I’ll venture a guess that whatever market position BoA, JPM, and Citi have going forward — they also don’t have what I expect to be record CC writeoffs. Even with the new bankruptcy law, they will have to resell the debts to collection agencies. If they default on CCs in this environment, there is likely no way banks can bleed a stone.

    Any corrections?

  2. EvilHenryPaulson

    … big 3 don’t have the upcoming CC losses baked into their valuation

    … Turkey is relevant for their high adoption of CCs and the problems they are causing on a broad level

  3. EvilHenryPaulson

    … finally there is some uncertainty because CC companies keep the costs of fraud a closely guarded secret, and they are not insignificant. They are already operating on thin margins that require packaging debt for the money markets. If the US suspends backstopping money markets the banks can’t self-fund them at current practical rates. If they see losses, they’ll be forced to dump the traditionally profitable likely to default customers at expense of their market share (or at least lower limits, add more fixed fees).

    (sorry did not mean to hit enter that last time)

  4. Anonymous

    Even though credit card defaults are smaller than mortgage defaults, when the public gets their cards pulled they will take out any cash they currently have in the bank, putting further pressure on local banks, not just the credit card banks.

  5. Anonymous

    Credit card limit downgrades have a big effect on credit scores! The big three factors are prior defaults, credit outstanding, and debt to limit ratios. Downgrade the limits and you downgrade the credit, substantially, triggering other companies to downgrade, etc. A simple limit cut can have a cascading effect on a swath of card holders without so much as a single missed payment!

  6. anon3

    So credit card issuers may be showing lower losses than they otherwise might because other lenders are taking the hit…That may be about to change.

    I don’t get it Yves. How does this Marketwatch debunk your [apparently correct] theory that credit card losses are low because of lender protection? Are you saying that the cc’s basically are senior to other creditors? And if so, what tells us this crisis will be so bad that it will reach them in this size?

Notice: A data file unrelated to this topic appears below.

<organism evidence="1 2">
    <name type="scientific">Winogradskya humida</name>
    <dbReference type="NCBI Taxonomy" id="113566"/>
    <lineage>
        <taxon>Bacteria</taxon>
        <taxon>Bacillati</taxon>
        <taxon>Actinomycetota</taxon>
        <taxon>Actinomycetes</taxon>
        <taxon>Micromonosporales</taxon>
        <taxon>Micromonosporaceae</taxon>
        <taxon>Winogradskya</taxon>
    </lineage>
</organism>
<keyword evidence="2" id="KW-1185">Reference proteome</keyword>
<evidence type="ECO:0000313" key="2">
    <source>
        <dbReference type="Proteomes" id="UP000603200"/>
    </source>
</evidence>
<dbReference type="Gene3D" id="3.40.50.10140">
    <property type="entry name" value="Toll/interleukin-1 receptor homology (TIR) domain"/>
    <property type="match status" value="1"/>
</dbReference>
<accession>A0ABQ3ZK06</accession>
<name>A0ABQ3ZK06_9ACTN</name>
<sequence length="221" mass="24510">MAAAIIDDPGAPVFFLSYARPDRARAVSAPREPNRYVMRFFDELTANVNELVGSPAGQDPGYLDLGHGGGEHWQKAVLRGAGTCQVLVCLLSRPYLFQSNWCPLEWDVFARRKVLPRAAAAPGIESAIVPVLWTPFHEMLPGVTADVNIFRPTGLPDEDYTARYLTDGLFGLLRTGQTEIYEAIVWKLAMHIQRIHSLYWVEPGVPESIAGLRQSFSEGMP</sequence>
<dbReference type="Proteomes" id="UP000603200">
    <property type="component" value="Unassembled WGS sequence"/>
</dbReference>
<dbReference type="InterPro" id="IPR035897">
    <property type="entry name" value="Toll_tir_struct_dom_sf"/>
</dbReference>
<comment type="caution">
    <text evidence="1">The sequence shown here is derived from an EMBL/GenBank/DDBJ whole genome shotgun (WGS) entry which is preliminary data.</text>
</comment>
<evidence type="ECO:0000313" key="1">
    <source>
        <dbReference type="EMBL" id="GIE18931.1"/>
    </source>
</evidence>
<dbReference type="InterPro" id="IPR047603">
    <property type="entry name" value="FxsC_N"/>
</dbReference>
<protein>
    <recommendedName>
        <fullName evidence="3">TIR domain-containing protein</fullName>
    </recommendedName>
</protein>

7. gomad361

    Visa Inc. is a public company (except in Europe which opted out of the March ’08 IPO), the ex-”member banks” are still the major share holders but anyone can buy a share or two if they wish V : NYSE.

  8. doc holiday

    I really hate junk mail and get amazing amounts of credit card garbage (offers) everyday, so IMHO, if these crooks still have money to give to the post office to deliver this garbage — then they do not have a credit problem, they have a predatory lending problem!

  9. satan

    I do not think that credit cards will be able to collect debts. People have lost all faith in the justness of the system and they are broke. This is going to be interesting..

  10. satan

    Credit rating agencies, both public and private, have been so wrong that no sane person will believe FICO scores and credit ratings anymore.

    I think we might be on the edge of a debtor “uprising” of the kind we have never seen before. All models based on historical data and past consumer behavior/ attitudes is useless for predicting the future. We have never been in anything remotely similar before.

  11. Cash Mundy

    Thanks for the heads-up, came in mighty handy. We Evil Shorts was a-fixin to get bored with knocking over banks and such, but credit card companies? You mean those people who send out all that annoying junk mail? The ones I saw advertising on TVs at local bus-shelters? (them TVs is long-gone: I reckon the local prison-population XXXXX-XXXXX downtown bus-riders did for’em right quick.) The ones who kept sending my pizza-drivin’ friend, now surfing disability, card after card? (She used them to go long on silver with, then went bust.)

    Those People?

    +MAPR, +AXPPT and +VOJ is what this here Evil Short has to say about those people…

    Suerte y buen provecho, amigos y amigas!

  12. fatbear

    And let us not forget car loans/leases – many loans are equiv to sub-prime (72 months with roll-in of balance on old car, and rapidly deteriorating collateral), and the leases may be even worse (SUVs, etc., with re-sale value FAR below what’s baked into the lease bonds) – this hits bondholders, banks, and GM/Ford/Cerberus

  13. Marlene

    Banks and finance companies will keep making money with credit card interest rates that are comparable to payday loans. The American consumer loves to spend money and with housing prices at all time lows, home owner equity has dropped dramatically. We operate and educate consumers about credit card debt and can be reached at creditcarddebt.org